Wood as strong as steel. Wood that engineers and architects have coined ”plywood on steroids,” constructed with a layering and gluing technique making it a lightweight super-strong material that replaces steel and concrete in building skyscrapers. It’s called cross-laminated timber (CLT). This isn’t the future—tall building have already been constructed with it where the floors, ceilings, stairwells, and elevator shafts are made entirely of this wood.
WWWAlthough it’s improbable that mega-skyscrapers will be built with CLT, there are plans to build structures as high as 40 stories, leaving plenty of opportunity for CLT to be a major player in building construction since the largest cities in the world have only a few skyscrapers taller than 40 stories. A nine story CLT building now sits in East London called Stadthaus, with a seven-story CLT apartment tower near it, and in Melbourne there’s a ten-story apartment building called Forté. In Prince George, British Columbia they’re building a 90 foot tall wood building, in Stockholm, Sweden they’ve approved a 34-story tower, and after the 2009 earthquake in Italy, 4,000 homes were rebuilt with cross-laminated timber—northern Italy manufactures the equipment to produce CLT.
WWWWood is strong in the direction of the grain, yet weak in the perpendicular direction of the grain. CLT takes advantage of the grain strength by layering wood in perpendicular layers relative to its grain, infusing the panels with superior strength in either direction.
Not only does CLT have colossal strength, it’s also more fire resistant than steel because fire chars the wood on the outside sealing the wood, whereas steel actually begin to melt usurping all its strength. Steel is only used to affix the vertical and horizontal panels with L-brackets, and the horizontal lengths between the vertical support panels are substantially longer than those employed with steel or concrete beams without compromising weight-bearing strength. Also, panels are custom made where windows and even piping and electrical wiring are preinstalled, enabling workers to simply screw them together, making it 15 % cheaper than concrete and steel and easier to construct. Panels can be made up to twelve inches thick. In Japan, a seven-story CLT building was tested on a shake table, surviving over fourteen different earthquake scenarios with only minimal damage.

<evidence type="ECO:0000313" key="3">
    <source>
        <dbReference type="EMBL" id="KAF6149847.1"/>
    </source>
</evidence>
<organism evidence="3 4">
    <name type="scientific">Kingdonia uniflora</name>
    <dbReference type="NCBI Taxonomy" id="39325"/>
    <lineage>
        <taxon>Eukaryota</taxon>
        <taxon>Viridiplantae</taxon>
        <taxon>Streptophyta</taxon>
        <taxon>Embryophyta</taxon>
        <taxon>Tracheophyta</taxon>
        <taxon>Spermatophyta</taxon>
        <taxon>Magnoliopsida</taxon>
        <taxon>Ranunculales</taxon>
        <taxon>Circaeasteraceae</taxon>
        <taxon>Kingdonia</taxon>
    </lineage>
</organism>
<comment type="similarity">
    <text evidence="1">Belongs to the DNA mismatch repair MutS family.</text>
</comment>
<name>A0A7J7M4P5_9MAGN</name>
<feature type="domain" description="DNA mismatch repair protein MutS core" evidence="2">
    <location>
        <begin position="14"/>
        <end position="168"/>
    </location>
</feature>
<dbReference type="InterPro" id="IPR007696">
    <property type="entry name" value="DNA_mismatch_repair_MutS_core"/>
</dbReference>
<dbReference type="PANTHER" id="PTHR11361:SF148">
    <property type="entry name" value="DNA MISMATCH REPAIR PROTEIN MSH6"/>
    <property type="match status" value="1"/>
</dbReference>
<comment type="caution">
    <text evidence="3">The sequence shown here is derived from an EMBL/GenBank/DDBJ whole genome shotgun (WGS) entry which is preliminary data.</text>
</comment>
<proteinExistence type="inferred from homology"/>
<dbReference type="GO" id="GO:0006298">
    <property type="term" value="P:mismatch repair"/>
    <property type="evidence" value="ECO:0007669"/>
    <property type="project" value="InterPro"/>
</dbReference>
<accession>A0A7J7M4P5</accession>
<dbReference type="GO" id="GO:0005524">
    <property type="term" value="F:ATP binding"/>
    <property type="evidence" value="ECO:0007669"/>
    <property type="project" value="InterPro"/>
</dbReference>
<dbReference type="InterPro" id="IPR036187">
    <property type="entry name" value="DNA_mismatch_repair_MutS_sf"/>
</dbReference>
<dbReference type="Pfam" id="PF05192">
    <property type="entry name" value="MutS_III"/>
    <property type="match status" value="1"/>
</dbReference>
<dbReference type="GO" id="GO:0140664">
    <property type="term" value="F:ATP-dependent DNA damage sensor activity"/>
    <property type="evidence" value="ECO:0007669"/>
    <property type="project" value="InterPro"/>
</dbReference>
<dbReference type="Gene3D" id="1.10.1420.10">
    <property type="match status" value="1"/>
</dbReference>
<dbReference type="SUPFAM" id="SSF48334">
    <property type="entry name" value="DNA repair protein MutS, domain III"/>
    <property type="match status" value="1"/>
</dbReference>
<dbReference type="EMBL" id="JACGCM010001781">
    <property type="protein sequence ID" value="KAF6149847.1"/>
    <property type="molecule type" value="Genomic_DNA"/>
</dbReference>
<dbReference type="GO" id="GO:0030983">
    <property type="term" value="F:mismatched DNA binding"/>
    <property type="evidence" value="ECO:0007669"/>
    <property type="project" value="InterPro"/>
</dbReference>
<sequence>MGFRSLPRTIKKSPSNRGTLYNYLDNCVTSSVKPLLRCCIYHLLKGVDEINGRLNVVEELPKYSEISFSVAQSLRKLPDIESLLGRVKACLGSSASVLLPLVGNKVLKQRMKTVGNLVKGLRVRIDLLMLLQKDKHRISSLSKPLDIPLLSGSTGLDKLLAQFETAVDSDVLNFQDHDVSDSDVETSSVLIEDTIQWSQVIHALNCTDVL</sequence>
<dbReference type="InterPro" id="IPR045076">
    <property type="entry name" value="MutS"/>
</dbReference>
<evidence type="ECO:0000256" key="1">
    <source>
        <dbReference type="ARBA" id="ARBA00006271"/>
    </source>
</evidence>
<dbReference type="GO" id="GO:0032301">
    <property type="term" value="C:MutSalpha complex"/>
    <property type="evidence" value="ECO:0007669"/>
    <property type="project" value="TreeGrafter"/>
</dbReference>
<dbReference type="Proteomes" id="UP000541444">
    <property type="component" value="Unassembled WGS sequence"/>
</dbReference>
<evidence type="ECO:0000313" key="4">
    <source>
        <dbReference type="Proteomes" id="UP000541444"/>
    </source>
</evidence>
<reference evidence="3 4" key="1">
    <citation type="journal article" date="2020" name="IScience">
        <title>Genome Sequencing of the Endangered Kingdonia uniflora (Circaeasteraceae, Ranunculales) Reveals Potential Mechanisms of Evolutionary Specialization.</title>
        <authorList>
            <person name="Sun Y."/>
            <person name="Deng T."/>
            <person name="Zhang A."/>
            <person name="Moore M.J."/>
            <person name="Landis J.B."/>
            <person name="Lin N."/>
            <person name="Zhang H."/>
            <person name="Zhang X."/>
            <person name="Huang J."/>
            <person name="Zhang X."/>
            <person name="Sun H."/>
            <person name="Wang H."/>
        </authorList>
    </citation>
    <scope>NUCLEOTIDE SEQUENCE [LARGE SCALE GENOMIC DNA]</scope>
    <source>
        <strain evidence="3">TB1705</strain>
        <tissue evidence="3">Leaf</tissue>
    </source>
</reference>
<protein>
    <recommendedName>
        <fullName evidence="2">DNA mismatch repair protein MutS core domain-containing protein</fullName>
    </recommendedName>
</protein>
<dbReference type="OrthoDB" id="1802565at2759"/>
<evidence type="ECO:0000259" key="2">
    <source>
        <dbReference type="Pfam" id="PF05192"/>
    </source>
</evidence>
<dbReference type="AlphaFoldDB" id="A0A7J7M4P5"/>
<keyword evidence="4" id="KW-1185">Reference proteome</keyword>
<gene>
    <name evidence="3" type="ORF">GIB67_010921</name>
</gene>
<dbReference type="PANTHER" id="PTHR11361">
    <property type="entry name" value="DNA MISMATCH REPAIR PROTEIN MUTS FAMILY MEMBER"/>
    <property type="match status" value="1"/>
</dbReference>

WWWThe nine-story Stadthaus building in London took four workers only 27 days working three days a week to construct the CLT portion of the structure, which is about 30% faster than using steel and concrete. With modern technology, architects design a building using 3-D AutoCAD software, where it creates the specs for the material and communicates them to robotic wood routers, forming the modules with millimeter precision.
From an anti-carbon producing perspective, wood is the perfect product. According to Popular Science magazine, the main impetus for architects and developers favoring wood structures is climate change. Wood is a carbon black hole, absorbing carbon dioxide from the air and capturing it. Cut down timber still retains the carbon, making it a light-year more environmentally friendly than steel and concrete. It’s estimated that the Stadthaus building stores an unbelievable 186 tons of carbon, whereas steel and concrete would have produced 137 tons of carbon dioxide for the same structure—an incredible 323 ton differential—that’s 323 tons less carbon in the atmosphere.
WWWBoth steel and concrete are far greater generators of carbon than wood, because of the immense amounts of energy used to manufacture them, producing over a ton of carbon dioxide per ton of steel or concrete. It seems, environmentally, wood is king—a ton of concrete needs five times the energy than does a ton of wood, steel 24 times the energy, bricks four times, and aluminum uses 126 times. And CLT has five times the insulating effectiveness than concrete, and a whopping 350 times more insulation effective than steel.
WWWMy first thought would be that it would mean cutting down great numbers of trees which absorb carbon dioxide from the atmosphere to produce CLT, and therefore will be severely damaging to the environment. Ironically though, the Mountain pine beetle has ravaged millions of acres of North American forests, and if these trees are not removed, they will rot, emitting untold tons of carbon into the atmosphere. So, it seems that CLT and the devastation of these tress have converged into a timely environmental friendly marriage, but, since there’s only a handful of CLT factories worldwide at this moment, the prospect of getting to all of the trees before they rot is grim, but its a new process that will certainly move us in the right direction environmentally.
WWWThe future of cross-laminated timber technology looks very bright. A winning one at that, for the people, and the planet.